University of Cambridge > > Department of Geography - Seminars in Cultural and Historical Geography > Geography’s final imperial frontier? On the influence of Geography on the humanities' 'spatial turn'

Geography’s final imperial frontier? On the influence of Geography on the humanities' 'spatial turn'

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Ever since Frederic Jameson coined the term the ‘spatial turn’ in 1988, geographers have been quick to proudly pronounce that the humanities and the social sciences have indeed spatially turned. Today, such claims are legion and are made not just by geographers but also by those in other disciplines too. Rare is the month without an announcement of a conference, workshop or publication on the theme of space: in 2015 space sells books and excites conference attendees’ imaginations in a newly febrile way. But beyond such impressions, and beyond claims to the spatial turn, what is the depth and meaning of the turn? And what is the influence of Geography – the discipline – and of the work of geographers on the telling of space in the humanities? In attempting to answer these questions, this paper focuses on the example of work in academic history, the humanities discipline arguably most squarely aligned with ours, examining the claims to space and the citation practices in both general and specialist history journals. In so doing, it argues that the spatial turn, if it is a ‘turn’, lacks depth, and that the influence of work in geography in thinking space in the humanities is minimal. Rather, historians, amongst others, often draw on other influences as well as crafting their own spatial conceptions. It concludes by arguing that we as geographers need to acknowledge that space, as a concept, exists beyond Geography, and therefore ultimately that we cannot claim space as our own.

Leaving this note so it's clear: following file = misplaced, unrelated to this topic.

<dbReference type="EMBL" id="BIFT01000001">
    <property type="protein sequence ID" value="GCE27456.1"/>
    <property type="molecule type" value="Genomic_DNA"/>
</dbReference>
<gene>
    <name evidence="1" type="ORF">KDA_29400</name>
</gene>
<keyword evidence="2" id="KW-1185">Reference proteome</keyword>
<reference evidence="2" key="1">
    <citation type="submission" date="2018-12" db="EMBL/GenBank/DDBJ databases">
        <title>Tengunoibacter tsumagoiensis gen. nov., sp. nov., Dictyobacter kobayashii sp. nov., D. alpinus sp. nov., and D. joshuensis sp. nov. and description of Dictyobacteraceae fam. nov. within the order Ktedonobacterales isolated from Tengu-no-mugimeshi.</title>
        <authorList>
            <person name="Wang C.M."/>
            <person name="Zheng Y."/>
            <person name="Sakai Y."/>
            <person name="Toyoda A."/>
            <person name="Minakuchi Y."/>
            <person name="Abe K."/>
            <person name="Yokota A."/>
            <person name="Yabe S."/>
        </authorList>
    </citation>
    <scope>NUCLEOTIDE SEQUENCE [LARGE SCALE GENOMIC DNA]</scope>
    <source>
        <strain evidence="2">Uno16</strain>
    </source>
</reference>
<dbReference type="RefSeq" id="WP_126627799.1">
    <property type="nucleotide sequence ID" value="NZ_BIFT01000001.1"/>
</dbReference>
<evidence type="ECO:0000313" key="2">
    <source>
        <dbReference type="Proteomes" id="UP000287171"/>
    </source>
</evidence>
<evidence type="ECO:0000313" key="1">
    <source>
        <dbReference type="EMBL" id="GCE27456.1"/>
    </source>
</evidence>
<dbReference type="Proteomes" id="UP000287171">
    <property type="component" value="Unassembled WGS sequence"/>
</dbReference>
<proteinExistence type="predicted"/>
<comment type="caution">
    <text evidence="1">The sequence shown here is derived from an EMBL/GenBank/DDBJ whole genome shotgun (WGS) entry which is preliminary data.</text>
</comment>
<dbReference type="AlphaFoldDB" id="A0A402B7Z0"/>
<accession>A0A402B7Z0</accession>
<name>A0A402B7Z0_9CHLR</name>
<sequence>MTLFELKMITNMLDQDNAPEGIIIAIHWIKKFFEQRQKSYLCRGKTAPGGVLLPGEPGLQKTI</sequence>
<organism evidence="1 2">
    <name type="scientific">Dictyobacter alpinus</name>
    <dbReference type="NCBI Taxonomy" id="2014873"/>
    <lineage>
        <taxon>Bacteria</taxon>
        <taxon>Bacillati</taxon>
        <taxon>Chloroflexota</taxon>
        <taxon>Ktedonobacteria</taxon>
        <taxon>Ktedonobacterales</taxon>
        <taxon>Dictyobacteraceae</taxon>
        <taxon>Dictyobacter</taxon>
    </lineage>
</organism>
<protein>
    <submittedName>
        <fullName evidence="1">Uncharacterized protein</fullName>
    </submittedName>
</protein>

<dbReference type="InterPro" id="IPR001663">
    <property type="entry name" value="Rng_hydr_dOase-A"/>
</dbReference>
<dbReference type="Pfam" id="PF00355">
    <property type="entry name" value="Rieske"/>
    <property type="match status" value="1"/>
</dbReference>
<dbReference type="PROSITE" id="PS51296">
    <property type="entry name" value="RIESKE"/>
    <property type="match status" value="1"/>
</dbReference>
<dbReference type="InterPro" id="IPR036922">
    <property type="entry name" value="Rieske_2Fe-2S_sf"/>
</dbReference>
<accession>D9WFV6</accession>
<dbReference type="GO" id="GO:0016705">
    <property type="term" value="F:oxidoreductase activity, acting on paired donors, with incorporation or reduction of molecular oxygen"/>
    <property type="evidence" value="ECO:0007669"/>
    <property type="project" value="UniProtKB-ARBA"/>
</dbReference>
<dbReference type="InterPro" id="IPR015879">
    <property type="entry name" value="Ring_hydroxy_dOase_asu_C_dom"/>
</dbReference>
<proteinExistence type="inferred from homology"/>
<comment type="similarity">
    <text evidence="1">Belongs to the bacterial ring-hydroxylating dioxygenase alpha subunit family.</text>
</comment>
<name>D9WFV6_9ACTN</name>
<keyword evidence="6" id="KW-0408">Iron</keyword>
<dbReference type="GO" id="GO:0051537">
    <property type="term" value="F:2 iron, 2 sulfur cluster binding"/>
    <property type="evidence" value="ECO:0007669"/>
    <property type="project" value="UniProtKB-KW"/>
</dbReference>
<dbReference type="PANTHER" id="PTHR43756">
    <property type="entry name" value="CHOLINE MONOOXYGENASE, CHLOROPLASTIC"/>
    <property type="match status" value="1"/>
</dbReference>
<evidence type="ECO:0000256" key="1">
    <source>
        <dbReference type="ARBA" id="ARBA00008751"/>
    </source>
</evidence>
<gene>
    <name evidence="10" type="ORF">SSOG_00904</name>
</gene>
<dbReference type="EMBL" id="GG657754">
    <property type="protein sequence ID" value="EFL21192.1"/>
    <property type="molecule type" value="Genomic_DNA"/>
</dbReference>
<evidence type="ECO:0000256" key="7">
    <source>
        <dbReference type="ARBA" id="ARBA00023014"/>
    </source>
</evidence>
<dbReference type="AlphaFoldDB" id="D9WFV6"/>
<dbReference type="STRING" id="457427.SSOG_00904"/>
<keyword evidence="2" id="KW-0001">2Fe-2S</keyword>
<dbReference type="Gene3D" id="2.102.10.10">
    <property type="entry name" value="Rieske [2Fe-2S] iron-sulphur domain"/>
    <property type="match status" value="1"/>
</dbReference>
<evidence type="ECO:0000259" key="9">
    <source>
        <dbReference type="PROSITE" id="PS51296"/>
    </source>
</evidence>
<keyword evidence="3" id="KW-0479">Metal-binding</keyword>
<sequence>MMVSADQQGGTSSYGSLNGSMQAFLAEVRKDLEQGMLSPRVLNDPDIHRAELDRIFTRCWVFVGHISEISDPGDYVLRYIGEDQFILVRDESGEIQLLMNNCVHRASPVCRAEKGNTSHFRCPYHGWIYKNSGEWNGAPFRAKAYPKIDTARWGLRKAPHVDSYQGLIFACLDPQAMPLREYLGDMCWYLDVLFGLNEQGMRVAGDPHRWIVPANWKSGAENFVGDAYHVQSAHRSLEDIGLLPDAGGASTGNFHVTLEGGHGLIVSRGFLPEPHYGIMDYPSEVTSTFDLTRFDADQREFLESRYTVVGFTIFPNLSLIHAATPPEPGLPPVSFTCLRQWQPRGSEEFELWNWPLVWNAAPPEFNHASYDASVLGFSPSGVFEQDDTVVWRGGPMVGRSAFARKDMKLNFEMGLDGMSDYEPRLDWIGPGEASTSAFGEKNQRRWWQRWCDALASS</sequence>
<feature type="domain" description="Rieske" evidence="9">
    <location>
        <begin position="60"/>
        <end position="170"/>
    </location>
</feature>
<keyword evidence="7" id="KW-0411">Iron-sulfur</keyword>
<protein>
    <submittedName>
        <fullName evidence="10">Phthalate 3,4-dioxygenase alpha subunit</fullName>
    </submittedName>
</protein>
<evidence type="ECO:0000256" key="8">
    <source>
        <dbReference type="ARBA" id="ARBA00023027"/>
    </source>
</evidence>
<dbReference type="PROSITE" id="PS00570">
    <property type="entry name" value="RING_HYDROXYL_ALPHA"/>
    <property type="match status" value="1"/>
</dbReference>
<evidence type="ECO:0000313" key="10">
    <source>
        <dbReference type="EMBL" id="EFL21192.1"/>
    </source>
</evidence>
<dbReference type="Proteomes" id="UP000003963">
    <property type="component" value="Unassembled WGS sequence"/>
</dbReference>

This talk is part of the Department of Geography - Seminars in Cultural and Historical Geography series.

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